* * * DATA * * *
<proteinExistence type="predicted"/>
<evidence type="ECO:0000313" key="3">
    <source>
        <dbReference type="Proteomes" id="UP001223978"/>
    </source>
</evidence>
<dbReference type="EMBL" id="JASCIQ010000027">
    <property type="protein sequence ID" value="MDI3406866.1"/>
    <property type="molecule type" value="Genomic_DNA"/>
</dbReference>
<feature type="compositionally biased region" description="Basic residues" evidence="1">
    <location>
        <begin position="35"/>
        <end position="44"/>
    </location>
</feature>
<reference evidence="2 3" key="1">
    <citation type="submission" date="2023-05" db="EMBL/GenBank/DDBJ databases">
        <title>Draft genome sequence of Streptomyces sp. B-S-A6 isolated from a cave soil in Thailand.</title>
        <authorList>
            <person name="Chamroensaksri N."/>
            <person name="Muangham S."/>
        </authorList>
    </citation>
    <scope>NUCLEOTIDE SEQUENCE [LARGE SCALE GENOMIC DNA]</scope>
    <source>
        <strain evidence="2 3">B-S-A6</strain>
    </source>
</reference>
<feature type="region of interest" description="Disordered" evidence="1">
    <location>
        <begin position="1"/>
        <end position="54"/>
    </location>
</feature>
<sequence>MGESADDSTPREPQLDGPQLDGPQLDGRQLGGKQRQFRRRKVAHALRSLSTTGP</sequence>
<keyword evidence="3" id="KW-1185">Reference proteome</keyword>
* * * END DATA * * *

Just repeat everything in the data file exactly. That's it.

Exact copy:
<proteinExistence type="predicted"/>
<evidence type="ECO:0000313" key="3">
    <source>
        <dbReference type="Proteomes" id="UP001223978"/>
    </source>
</evidence>
<dbReference type="EMBL" id="JASCIQ010000027">
    <property type="protein sequence ID" value="MDI3406866.1"/>
    <property type="molecule type" value="Genomic_DNA"/>
</dbReference>
<feature type="compositionally biased region" description="Basic residues" evidence="1">
    <location>
        <begin position="35"/>
        <end position="44"/>
    </location>
</feature>
<reference evidence="2 3" key="1">
    <citation type="submission" date="2023-05" db="EMBL/GenBank/DDBJ databases">
        <title>Draft genome sequence of Streptomyces sp. B-S-A6 isolated from a cave soil in Thailand.</title>
        <authorList>
            <person name="Chamroensaksri N."/>
            <person name="Muangham S."/>
        </authorList>
    </citation>
    <scope>NUCLEOTIDE SEQUENCE [LARGE SCALE GENOMIC DNA]</scope>
    <source>
        <strain evidence="2 3">B-S-A6</strain>
    </source>
</reference>
<feature type="region of interest" description="Disordered" evidence="1">
    <location>
        <begin position="1"/>
        <end position="54"/>
    </location>
</feature>
<sequence>MGESADDSTPREPQLDGPQLDGPQLDGRQLGGKQRQFRRRKVAHALRSLSTTGP</sequence>
<keyword evidence="3" id="KW-1185">Reference proteome</keyword>